September 27, 2010
I was honored to be interviewed by Dave Webb for ComputerWorld Canada in this piece titled; IT doesn’t handle aging well (registration required)
The interview covered my dislike for how the technology field tends to throw out skills and buy new ones, rather than educate or train;
“We do have a bad reputation (in IT) as body shops, looking for two years’ experience in a six-month-old technology,”
And from a second interviewee, Lori Keith;
“without exception, classmates from the IT field were there on their own nickel”
Other industries don’t do this – why IT?
September 24, 2010
If you use Twitter at all, you are already aware that there is a trend that occurs every Friday where you call out a recommendation about an individual. And more importantly why you find that individual to be someone you recommend other people investigate and follow.
I confess that I never participated, simply because in most cases these #FollowFriday (or #FF) shout outs are really short on details of the true why that I would find value in that recommendation. Then Gini Dietrich (@GiniDietrich on Twitter) slapped me around and pointed out that this blog works for an expanded why I do a recommended Follow Friday.
So in greater than 140 characters, for today – My #FollowFriday recommendation is Mike Myatt. (@MikeMyatt)
As Chief Strategy Office at N2Growth, I was reading Mike’s blog before I was active on Twitter myself. So it was logical to look him up on Twitter when I joined.
Mike writes about Leadership. And he writes it in a direct, common sense, and participatory approach that kicks ‘buzzwords’ to the garbage can.
To quote one recent blog post;
..but I don’t care whether someone agrees or disagrees with me. In fact, in most cases I actually prefer to have my thinking challenged
And since challenge, and learning, is what my life is all about – I can’t trump that!
September 23, 2010
And yes! that is a deliberate play on Einsteins’ theory!
We are human, and when dealing with concepts that either we do not understand, or we have an inability to immediately visualize, we tend to try and make a mental comparison about that concept relative to a concept that we can understand or appreciate.
To illustrate, consider all of the press coverage of the massive Gulf oil spill after BP’s DeepWater Horizon exploded and started spewing oil into the Gulf.
If your press coverage was like mine, after numbing your brain with a massive amount of oil measured in tens of thousands of gallons (or Litres), there was usually a reference relating that massive number to; “the equivalent of X Olympic sized swimming pools”
Putting in this relative reference allows our brain to put a rough estimate, or mental framework around what would otherwise simply be a dizzying number.
It is not just gulf oil, how many times in your life have you heard relative comparisons similar to;
– the length of three football fields
– as high as two Empire State buildings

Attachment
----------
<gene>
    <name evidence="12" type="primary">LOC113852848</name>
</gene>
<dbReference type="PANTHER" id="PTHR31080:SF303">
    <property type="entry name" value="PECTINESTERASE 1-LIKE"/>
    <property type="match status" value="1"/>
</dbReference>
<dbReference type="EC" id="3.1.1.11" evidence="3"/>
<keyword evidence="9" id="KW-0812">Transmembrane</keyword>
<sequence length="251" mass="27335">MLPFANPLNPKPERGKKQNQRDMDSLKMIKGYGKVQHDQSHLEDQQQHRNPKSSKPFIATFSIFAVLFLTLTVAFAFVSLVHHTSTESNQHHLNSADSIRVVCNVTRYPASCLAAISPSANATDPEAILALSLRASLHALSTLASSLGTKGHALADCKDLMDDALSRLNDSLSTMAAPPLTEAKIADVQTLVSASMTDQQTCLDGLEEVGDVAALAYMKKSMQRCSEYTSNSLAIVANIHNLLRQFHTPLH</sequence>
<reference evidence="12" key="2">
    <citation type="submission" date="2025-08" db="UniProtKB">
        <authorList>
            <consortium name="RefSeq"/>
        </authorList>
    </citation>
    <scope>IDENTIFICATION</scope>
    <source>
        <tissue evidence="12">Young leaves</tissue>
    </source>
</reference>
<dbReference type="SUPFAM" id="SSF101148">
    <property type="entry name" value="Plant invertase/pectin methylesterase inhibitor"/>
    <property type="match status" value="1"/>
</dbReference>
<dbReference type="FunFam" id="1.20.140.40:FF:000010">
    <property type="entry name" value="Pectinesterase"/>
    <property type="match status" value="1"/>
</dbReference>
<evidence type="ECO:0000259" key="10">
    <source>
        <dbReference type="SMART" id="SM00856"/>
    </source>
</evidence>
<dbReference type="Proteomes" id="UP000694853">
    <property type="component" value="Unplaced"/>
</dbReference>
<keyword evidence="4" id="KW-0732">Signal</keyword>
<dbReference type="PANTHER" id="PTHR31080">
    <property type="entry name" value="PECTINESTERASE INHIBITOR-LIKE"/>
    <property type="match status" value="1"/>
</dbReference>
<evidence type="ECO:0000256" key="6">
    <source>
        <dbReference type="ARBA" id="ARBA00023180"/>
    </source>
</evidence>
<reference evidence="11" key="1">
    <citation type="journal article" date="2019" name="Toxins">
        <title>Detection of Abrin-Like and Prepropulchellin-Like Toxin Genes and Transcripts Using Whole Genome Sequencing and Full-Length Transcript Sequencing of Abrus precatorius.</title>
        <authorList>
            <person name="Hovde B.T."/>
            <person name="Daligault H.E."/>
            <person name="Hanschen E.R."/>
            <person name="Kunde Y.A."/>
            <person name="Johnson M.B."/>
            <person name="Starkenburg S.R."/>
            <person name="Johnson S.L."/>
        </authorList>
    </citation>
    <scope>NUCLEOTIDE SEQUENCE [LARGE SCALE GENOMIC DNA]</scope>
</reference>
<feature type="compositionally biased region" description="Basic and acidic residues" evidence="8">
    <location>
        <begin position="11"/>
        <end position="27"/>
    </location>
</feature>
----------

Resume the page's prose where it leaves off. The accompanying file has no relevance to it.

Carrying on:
And Computer speeds?
I was asked to get pricing on a new computer workstation capable of very demanding, very heavy duty work. The tasks the machine would be doing included creating and editing of massive digital imagery, manipulating, editing and working with full screen quality video, and other compute intensive tasks.
I checked various machines and their specifications with corresponding prices, then supplied a recommendation.
It went over like a lead balloon
A week or so later, I was asked why a local Big Box computer retailer had computers with the same computer processor, the same amount of RAM (memory) but about one half the cost?
I had made a mistake.
I had forgotten this relativity.
In modern computers, the processor, or brain, of the computer is no longer the single key to how that machine will perform. Basically, a computers fitness for your purpose is driven by many other pieces of the machine.
So, how did I try and recover from my error?
First I told a story, then related that story to the specifications of the computer.
You don’t need to be a fan of auto racing to grasp the idea that taking the engine out of a racing car and sticking it into your minivan won’t let you win the Montreal Grand Prix. (or Brickyard if you prefer!)
Sure, the engine is a big part of a race car, but it has a stellar supporting cast in transmission, suspension, and brake components. And your minivan? well it does not have that all star supporting cast.
I then showed three computer specifications with exactly the same processor, and same memory. One machine was a consumer product, the second a mid range general purpose business machine, the third a high end engineering class workstation. I could then point out visually the differences in this supporting cast of components.
In our race car, the supporting cast includes the suspension and brakes, some of the computer related supported cast includes the electrical speed of the data bus (in MHz) that ferry’s data in and out of the processor. The speed and size of the layer 2 and 3 cache (that increases the predictive opportunity for the processor) The speed and architecture of the RAM chips.
These supporting pieces are what separates the race car computer from the minivan.
The SMB Takeaway
There is more to know than the type of processor and how much RAM is in a computer to determine if it is fit four your purpose.